As a parent and an educator, I know that accountability is lacking in most schools. Children with disabilities suffer when they don’t have good IEPs, or their IEPs are not implemented, or they don’t have good transition plans that prepare them for life after school.
Unfortunately, the law is available but it’s not implemented to meets the kids’ need. Most IEPs are done for compliance, then filed away, and are never used. When will there be a law that requires meaningful outcomes – like job placement, educational opportunities?
You believe there should be a law that requires schools to provide quality special education services to children, services that are designed to meet the children’s unique needs.
You object to the fact that the law is not enforced, that parents appear to be uninvolved (or not encouraged to be involved), that schools go through the motions in writing IEPs, and that IEPs are not implemented or are implemented sporadically.
The Individuals with Disabilities Education Act includes many powerful requirements. But when schools and school districts skirt their responsibilities, or deny that they have these responsibilities, it is difficult for individual parents or teachers to change the situation.
I agree with you.
In 2000, the National Council for Disability (NCD) published “Back to School on Civil Rights,” a report about compliance with the IDEA.
NCD found that no state was in compliance with the law, and that the U.S. Department of Education did not require states to comply with the law. USDOE kept sending checks to states, regardless of whether the state was in compliance with the law.
NCD also found that parents were the main enforcers of the law, and recommended that enforcement be given to the U.S. Department of Justice.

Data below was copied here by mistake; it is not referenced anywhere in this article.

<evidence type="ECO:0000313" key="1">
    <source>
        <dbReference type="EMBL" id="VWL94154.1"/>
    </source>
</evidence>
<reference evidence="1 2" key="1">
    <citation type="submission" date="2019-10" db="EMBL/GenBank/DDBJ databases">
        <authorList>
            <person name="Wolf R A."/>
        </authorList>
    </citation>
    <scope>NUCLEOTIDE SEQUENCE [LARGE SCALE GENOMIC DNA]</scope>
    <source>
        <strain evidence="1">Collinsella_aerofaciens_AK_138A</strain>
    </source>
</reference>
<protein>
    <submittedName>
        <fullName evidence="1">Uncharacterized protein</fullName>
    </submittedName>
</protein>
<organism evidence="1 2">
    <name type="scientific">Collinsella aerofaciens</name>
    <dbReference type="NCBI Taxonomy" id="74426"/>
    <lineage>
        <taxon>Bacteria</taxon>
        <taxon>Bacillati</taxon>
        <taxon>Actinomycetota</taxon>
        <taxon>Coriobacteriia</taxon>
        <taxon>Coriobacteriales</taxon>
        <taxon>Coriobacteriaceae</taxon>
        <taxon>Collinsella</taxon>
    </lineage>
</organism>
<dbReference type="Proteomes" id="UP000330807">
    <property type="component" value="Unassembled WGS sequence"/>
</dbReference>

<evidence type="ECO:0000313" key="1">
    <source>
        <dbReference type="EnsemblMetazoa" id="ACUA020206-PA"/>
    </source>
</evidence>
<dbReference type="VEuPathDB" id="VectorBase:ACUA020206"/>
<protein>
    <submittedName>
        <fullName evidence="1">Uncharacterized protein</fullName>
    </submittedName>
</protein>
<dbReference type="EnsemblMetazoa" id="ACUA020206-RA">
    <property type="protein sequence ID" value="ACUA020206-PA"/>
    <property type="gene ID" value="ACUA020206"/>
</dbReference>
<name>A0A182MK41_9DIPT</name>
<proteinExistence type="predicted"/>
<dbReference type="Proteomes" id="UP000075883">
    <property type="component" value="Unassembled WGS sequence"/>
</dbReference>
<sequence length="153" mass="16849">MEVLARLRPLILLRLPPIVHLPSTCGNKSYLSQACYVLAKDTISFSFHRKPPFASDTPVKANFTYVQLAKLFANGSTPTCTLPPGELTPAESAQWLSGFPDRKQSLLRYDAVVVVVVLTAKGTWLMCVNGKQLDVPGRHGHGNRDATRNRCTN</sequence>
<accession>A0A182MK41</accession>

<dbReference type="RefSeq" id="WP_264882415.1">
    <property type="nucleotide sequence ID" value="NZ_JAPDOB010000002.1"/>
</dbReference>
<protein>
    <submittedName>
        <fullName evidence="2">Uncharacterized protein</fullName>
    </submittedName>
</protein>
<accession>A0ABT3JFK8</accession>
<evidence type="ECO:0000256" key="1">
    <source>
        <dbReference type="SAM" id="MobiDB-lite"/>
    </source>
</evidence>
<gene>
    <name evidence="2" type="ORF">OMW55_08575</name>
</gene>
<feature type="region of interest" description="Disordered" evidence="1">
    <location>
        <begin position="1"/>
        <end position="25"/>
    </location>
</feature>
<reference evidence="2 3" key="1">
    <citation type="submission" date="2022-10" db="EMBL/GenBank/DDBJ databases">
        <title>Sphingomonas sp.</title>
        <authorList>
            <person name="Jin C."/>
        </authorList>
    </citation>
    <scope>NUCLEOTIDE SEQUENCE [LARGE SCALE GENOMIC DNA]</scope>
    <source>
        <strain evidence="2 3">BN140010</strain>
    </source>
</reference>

I agree that the IDEA is a good law that is not enforced.
You find good laws that are not enforced at every level of government, from speeding citations to companies that break environmental laws. What turns things around is getting a group of people together, people who see the problems and are willing to work to change the system.
Here is a short summary of NCD’s findings.
“Overall, the National Council on Disability (NCD) finds that the referral efforts to enforce the law over several Administrations have been inconsistent, ineffective, and lacking any real teeth.”
The report released … before Congressional Leaders, Congressional staff, National Leaders, Advocates and Students confirms what parents across our nation already know first hand.
For example, parents of a 10 year old from the state of Maryland were told that “IDEA didn’t apply to this child.” Here is a young child who had suffered multiple strokes. She uses an electric wheelchair, assistive technology to communicate; needs assistance to get her through her day at school and IDEA does not apply? Yet, her parents have to fight to get the supports their daughter needed to become a productive citizen as she works towards her educational goals.
The full text of Back to School on Civil Rights in on the Wrightslaw site, here:
I don’t think the solution to these problems is to get rid of the law, or pretend that it does not contain specific requirements.
I think the solution is to get a small, dedicated group of parents (consumers) together to educate and lobby their school board members, state legislators, and members of Congress.
This is how you begin to change systems so they meet the needs of people they are supposed to serve.